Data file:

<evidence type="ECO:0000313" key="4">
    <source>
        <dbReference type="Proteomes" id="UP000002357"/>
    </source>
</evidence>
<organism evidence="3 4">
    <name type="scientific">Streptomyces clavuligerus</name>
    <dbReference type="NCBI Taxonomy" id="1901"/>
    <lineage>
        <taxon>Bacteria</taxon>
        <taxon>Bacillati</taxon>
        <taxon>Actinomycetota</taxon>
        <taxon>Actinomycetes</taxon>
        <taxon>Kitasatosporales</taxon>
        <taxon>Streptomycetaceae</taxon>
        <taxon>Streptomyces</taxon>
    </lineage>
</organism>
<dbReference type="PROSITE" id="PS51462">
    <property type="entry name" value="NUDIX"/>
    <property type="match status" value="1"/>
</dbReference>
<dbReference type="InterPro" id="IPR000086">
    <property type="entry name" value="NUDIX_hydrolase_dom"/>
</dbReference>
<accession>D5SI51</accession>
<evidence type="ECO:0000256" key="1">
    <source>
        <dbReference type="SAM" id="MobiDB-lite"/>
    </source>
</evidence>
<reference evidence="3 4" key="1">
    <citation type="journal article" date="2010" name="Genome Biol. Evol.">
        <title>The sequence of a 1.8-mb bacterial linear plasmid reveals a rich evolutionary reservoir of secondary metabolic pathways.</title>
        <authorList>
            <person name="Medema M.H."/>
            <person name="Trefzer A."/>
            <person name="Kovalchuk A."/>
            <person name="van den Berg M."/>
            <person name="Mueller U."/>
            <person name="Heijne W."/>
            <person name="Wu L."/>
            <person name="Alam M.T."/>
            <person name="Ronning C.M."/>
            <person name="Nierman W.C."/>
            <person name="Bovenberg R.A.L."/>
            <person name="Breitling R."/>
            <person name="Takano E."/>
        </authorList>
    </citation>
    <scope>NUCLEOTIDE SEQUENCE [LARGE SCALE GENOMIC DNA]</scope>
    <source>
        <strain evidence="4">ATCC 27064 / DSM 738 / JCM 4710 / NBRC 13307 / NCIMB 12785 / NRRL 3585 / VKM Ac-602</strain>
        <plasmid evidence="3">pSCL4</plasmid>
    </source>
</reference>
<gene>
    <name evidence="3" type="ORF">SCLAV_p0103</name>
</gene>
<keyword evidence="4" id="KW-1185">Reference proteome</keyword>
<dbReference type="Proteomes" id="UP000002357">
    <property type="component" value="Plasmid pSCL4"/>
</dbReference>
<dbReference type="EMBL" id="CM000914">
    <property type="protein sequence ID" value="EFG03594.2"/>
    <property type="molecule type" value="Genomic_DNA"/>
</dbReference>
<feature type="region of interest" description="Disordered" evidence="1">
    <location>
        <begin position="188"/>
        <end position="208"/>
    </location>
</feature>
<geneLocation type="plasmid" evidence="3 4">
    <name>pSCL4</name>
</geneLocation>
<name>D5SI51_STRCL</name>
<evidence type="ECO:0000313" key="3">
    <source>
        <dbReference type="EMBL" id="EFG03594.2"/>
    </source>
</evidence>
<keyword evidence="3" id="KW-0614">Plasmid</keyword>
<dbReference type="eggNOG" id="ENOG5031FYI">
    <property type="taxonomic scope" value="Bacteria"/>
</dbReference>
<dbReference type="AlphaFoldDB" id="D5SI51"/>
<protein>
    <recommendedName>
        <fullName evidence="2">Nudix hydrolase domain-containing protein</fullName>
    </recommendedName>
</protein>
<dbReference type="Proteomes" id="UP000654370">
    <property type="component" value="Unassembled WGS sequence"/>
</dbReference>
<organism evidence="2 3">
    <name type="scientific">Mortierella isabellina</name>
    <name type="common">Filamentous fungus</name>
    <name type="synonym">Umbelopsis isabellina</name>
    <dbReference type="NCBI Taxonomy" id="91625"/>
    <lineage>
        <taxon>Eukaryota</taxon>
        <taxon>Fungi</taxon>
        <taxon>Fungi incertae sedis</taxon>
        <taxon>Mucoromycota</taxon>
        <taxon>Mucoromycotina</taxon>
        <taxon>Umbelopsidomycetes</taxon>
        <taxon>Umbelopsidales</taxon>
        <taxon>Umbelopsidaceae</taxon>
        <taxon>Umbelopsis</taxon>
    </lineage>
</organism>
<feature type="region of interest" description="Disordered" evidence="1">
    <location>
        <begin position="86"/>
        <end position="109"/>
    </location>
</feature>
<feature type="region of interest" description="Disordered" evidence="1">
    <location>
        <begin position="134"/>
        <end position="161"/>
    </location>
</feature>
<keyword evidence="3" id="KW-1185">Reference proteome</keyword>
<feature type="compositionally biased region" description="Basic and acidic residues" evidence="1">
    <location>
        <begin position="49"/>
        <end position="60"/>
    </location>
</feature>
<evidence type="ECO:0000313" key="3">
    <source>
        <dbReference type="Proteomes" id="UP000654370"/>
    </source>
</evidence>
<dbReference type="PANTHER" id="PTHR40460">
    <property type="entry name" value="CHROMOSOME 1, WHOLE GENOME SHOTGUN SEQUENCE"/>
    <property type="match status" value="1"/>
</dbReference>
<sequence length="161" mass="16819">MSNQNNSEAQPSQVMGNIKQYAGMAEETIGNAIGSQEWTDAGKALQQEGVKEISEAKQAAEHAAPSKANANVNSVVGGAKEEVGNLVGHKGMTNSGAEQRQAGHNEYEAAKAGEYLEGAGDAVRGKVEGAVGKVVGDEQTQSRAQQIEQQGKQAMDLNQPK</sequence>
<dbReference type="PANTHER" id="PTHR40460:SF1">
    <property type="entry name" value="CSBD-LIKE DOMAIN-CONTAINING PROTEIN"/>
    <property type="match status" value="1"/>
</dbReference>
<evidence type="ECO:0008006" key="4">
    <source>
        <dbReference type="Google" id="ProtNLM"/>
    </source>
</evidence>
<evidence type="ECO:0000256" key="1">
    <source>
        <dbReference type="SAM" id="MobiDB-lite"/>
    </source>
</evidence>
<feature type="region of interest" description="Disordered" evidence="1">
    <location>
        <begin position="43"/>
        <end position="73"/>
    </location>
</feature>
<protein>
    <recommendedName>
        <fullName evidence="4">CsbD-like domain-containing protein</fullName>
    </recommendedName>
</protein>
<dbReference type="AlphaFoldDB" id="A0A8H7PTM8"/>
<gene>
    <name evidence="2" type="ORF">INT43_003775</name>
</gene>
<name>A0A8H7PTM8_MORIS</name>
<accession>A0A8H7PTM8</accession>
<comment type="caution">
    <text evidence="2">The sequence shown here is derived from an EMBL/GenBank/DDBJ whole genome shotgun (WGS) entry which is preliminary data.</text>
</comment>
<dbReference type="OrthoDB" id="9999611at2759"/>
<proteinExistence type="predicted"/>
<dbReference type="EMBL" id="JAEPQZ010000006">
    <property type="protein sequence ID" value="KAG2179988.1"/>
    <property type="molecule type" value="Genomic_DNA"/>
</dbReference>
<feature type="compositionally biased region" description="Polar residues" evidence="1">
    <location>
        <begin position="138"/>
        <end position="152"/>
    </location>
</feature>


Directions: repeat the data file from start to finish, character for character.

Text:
<evidence type="ECO:0000313" key="4">
    <source>
        <dbReference type="Proteomes" id="UP000002357"/>
    </source>
</evidence>
<organism evidence="3 4">
    <name type="scientific">Streptomyces clavuligerus</name>
    <dbReference type="NCBI Taxonomy" id="1901"/>
    <lineage>
        <taxon>Bacteria</taxon>
        <taxon>Bacillati</taxon>
        <taxon>Actinomycetota</taxon>
        <taxon>Actinomycetes</taxon>
        <taxon>Kitasatosporales</taxon>
        <taxon>Streptomycetaceae</taxon>
        <taxon>Streptomyces</taxon>
    </lineage>
</organism>
<dbReference type="PROSITE" id="PS51462">
    <property type="entry name" value="NUDIX"/>
    <property type="match status" value="1"/>
</dbReference>
<dbReference type="InterPro" id="IPR000086">
    <property type="entry name" value="NUDIX_hydrolase_dom"/>
</dbReference>
<accession>D5SI51</accession>
<evidence type="ECO:0000256" key="1">
    <source>
        <dbReference type="SAM" id="MobiDB-lite"/>
    </source>
</evidence>
<reference evidence="3 4" key="1">
    <citation type="journal article" date="2010" name="Genome Biol. Evol.">
        <title>The sequence of a 1.8-mb bacterial linear plasmid reveals a rich evolutionary reservoir of secondary metabolic pathways.</title>
        <authorList>
            <person name="Medema M.H."/>
            <person name="Trefzer A."/>
            <person name="Kovalchuk A."/>
            <person name="van den Berg M."/>
            <person name="Mueller U."/>
            <person name="Heijne W."/>
            <person name="Wu L."/>
            <person name="Alam M.T."/>
            <person name="Ronning C.M."/>
            <person name="Nierman W.C."/>
            <person name="Bovenberg R.A.L."/>
            <person name="Breitling R."/>
            <person name="Takano E."/>
        </authorList>
    </citation>
    <scope>NUCLEOTIDE SEQUENCE [LARGE SCALE GENOMIC DNA]</scope>
    <source>
        <strain evidence="4">ATCC 27064 / DSM 738 / JCM 4710 / NBRC 13307 / NCIMB 12785 / NRRL 3585 / VKM Ac-602</strain>
        <plasmid evidence="3">pSCL4</plasmid>
    </source>
</reference>
<gene>
    <name evidence="3" type="ORF">SCLAV_p0103</name>
</gene>
<keyword evidence="4" id="KW-1185">Reference proteome</keyword>
<dbReference type="Proteomes" id="UP000002357">
    <property type="component" value="Plasmid pSCL4"/>
</dbReference>
<dbReference type="EMBL" id="CM000914">
    <property type="protein sequence ID" value="EFG03594.2"/>
    <property type="molecule type" value="Genomic_DNA"/>
</dbReference>
<feature type="region of interest" description="Disordered" evidence="1">
    <location>
        <begin position="188"/>
        <end position="208"/>
    </location>
</feature>
<geneLocation type="plasmid" evidence="3 4">
    <name>pSCL4</name>
</geneLocation>
<name>D5SI51_STRCL</name>
<evidence type="ECO:0000313" key="3">
    <source>
        <dbReference type="EMBL" id="EFG03594.2"/>
    </source>
</evidence>
<keyword evidence="3" id="KW-0614">Plasmid</keyword>
<dbReference type="eggNOG" id="ENOG5031FYI">
    <property type="taxonomic scope" value="Bacteria"/>
</dbReference>
<dbReference type="AlphaFoldDB" id="D5SI51"/>
<protein>
    <recommendedName>
        <fullName evidence="2">Nudix hydrolase domain-containing protein</fullName>
    </recommendedName>
</protein>
<dbReference type="Proteomes" id="UP000654370">
    <property type="component" value="Unassembled WGS sequence"/>
</dbReference>
<organism evidence="2 3">
    <name type="scientific">Mortierella isabellina</name>
    <name type="common">Filamentous fungus</name>
    <name type="synonym">Umbelopsis isabellina</name>
    <dbReference type="NCBI Taxonomy" id="91625"/>
    <lineage>
        <taxon>Eukaryota</taxon>
        <taxon>Fungi</taxon>
        <taxon>Fungi incertae sedis</taxon>
        <taxon>Mucoromycota</taxon>
        <taxon>Mucoromycotina</taxon>
        <taxon>Umbelopsidomycetes</taxon>
        <taxon>Umbelopsidales</taxon>
        <taxon>Umbelopsidaceae</taxon>
        <taxon>Umbelopsis</taxon>
    </lineage>
</organism>
<feature type="region of interest" description="Disordered" evidence="1">
    <location>
        <begin position="86"/>
        <end position="109"/>
    </location>
</feature>
<feature type="region of interest" description="Disordered" evidence="1">
    <location>
        <begin position="134"/>
        <end position="161"/>
    </location>
</feature>
<keyword evidence="3" id="KW-1185">Reference proteome</keyword>
<feature type="compositionally biased region" description="Basic and acidic residues" evidence="1">
    <location>
        <begin position="49"/>
        <end position="60"/>
    </location>
</feature>
<evidence type="ECO:0000313" key="3">
    <source>
        <dbReference type="Proteomes" id="UP000654370"/>
    </source>
</evidence>
<dbReference type="PANTHER" id="PTHR40460">
    <property type="entry name" value="CHROMOSOME 1, WHOLE GENOME SHOTGUN SEQUENCE"/>
    <property type="match status" value="1"/>
</dbReference>
<sequence length="161" mass="16819">MSNQNNSEAQPSQVMGNIKQYAGMAEETIGNAIGSQEWTDAGKALQQEGVKEISEAKQAAEHAAPSKANANVNSVVGGAKEEVGNLVGHKGMTNSGAEQRQAGHNEYEAAKAGEYLEGAGDAVRGKVEGAVGKVVGDEQTQSRAQQIEQQGKQAMDLNQPK</sequence>
<dbReference type="PANTHER" id="PTHR40460:SF1">
    <property type="entry name" value="CSBD-LIKE DOMAIN-CONTAINING PROTEIN"/>
    <property type="match status" value="1"/>
</dbReference>
<evidence type="ECO:0008006" key="4">
    <source>
        <dbReference type="Google" id="ProtNLM"/>
    </source>
</evidence>
<evidence type="ECO:0000256" key="1">
    <source>
        <dbReference type="SAM" id="MobiDB-lite"/>
    </source>
</evidence>
<feature type="region of interest" description="Disordered" evidence="1">
    <location>
        <begin position="43"/>
        <end position="73"/>
    </location>
</feature>
<protein>
    <recommendedName>
        <fullName evidence="4">CsbD-like domain-containing protein</fullName>
    </recommendedName>
</protein>
<dbReference type="AlphaFoldDB" id="A0A8H7PTM8"/>
<gene>
    <name evidence="2" type="ORF">INT43_003775</name>
</gene>
<name>A0A8H7PTM8_MORIS</name>
<accession>A0A8H7PTM8</accession>
<comment type="caution">
    <text evidence="2">The sequence shown here is derived from an EMBL/GenBank/DDBJ whole genome shotgun (WGS) entry which is preliminary data.</text>
</comment>
<dbReference type="OrthoDB" id="9999611at2759"/>
<proteinExistence type="predicted"/>
<dbReference type="EMBL" id="JAEPQZ010000006">
    <property type="protein sequence ID" value="KAG2179988.1"/>
    <property type="molecule type" value="Genomic_DNA"/>
</dbReference>
<feature type="compositionally biased region" description="Polar residues" evidence="1">
    <location>
        <begin position="138"/>
        <end position="152"/>
    </location>
</feature>